When we recently found out he had a very aggressive form of cancer, the decision to euthanize him was a quick one.  He was in a lot of pain and I knew he wouldn't want to live a life so altered by pain meds that he wouldn't be able to walk, run, or interact with the people he loved.  The only thing harder that I ever had to do in my life was sit with my grandmother when I knew it would be the last time I would see her alive.

Max was my only family for years.  When I lived in Atlanta and New York and all my family was on the west coast, he was who I came home to, always had a smile for me, snuggled up to me if I was feeling blue.  Every decision I made in my life over the last ten years was with Max in mind first.  Everything I did, and the many things I didn't do, was because he was at home waiting for me. 

I hope he knows that.  I hope he knows that he taught me responsibility, selflessness, positivity, forgiveness, the power of unconditional love.  He changed my life for the better, and now my life won't be the same without him.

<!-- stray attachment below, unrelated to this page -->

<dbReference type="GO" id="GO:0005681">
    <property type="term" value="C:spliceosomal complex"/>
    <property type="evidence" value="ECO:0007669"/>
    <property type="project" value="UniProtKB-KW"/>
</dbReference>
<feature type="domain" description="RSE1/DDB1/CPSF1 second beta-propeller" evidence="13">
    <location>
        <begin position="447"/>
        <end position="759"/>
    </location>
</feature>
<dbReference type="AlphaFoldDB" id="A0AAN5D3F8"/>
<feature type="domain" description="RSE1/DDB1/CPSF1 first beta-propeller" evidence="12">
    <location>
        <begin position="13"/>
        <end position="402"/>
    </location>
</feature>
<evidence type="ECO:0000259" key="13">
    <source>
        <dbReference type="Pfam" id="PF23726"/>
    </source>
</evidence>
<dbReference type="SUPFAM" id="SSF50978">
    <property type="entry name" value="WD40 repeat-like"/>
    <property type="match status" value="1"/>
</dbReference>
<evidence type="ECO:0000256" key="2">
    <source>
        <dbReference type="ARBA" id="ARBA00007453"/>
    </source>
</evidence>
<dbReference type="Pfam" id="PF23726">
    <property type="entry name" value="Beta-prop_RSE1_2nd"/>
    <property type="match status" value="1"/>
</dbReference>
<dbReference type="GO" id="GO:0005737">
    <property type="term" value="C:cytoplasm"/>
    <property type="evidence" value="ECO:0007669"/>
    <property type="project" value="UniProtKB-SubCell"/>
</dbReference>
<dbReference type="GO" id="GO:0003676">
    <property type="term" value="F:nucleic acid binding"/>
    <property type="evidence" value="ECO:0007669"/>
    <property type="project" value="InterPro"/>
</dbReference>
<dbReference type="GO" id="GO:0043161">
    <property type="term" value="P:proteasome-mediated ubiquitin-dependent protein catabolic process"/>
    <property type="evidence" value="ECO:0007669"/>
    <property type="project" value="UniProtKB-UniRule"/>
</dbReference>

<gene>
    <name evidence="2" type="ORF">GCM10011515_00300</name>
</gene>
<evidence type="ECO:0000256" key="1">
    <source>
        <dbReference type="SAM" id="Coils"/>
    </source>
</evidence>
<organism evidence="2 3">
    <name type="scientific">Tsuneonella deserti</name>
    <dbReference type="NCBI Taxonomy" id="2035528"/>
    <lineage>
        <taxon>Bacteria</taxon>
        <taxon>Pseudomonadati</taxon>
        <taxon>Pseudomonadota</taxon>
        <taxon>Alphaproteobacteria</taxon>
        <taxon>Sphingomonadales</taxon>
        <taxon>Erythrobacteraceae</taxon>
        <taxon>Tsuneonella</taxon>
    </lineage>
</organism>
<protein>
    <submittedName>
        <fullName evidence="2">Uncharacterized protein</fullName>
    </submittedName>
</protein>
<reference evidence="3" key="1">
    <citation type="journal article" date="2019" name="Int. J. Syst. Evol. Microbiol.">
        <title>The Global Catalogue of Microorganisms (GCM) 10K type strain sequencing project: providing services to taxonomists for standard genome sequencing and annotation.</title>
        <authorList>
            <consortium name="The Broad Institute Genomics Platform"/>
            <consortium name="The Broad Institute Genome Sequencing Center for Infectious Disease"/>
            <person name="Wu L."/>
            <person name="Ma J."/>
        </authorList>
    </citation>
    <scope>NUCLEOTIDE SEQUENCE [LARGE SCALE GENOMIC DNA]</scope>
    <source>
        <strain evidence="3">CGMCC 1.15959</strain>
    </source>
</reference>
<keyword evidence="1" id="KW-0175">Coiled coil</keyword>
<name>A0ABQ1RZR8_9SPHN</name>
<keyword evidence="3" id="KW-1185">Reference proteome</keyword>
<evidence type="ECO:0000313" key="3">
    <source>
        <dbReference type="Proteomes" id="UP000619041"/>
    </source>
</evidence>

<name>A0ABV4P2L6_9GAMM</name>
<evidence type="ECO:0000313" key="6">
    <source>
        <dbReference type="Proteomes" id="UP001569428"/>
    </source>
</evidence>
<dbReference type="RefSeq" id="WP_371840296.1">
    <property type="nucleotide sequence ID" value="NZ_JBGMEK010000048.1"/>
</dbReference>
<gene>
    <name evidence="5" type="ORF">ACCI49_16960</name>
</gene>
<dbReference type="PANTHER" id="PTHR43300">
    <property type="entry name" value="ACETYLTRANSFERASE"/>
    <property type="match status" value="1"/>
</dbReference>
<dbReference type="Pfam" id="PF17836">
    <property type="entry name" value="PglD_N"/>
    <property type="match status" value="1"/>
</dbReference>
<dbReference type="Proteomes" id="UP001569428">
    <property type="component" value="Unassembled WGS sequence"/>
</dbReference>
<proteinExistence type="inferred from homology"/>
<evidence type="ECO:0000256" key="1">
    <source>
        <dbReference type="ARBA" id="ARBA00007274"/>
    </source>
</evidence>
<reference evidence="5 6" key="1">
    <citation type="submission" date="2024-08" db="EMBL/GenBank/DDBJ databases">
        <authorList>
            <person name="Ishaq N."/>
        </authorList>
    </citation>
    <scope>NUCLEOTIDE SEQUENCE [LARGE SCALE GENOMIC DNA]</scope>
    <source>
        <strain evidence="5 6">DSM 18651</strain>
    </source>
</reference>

I love you, Max.

i carry your heart with me(i carry it in

my heart)i am never without it(anywhere
i go you go,my dear; and whatever is done
by only me is your doing,my darling)
i fear
no fate(for you are my fate,my sweet)i want
no world(for beautiful you are my world,my true)
and it's you are whatever a moon has always meant
and whatever a sun will always sing is you

here is the deepest secret nobody knows
(here is the root of the root and the bud of the bud
and the sky of the sky of a tree called life;which grows
higher than the soul can hope or mind can hide)
and this is the wonder that's keeping the stars apart

i carry your heart(i carry it in my heart)
                                      ee cummings


Patricia Dacanay said...

I learned that a dog can teach an old human new tricks. Take Aunti Debbie, afraid of all four legged creatures after being bitten in the arse by Cefs dog in Snohomish. When I heard that you and Max were moving in I couldn't believe it. What a glorious adventure that turned out to be. Thank you Max for teaching us all how loving you were. We were blessed to know you. I will miss the "Max-isms" from Caldwell... Woof.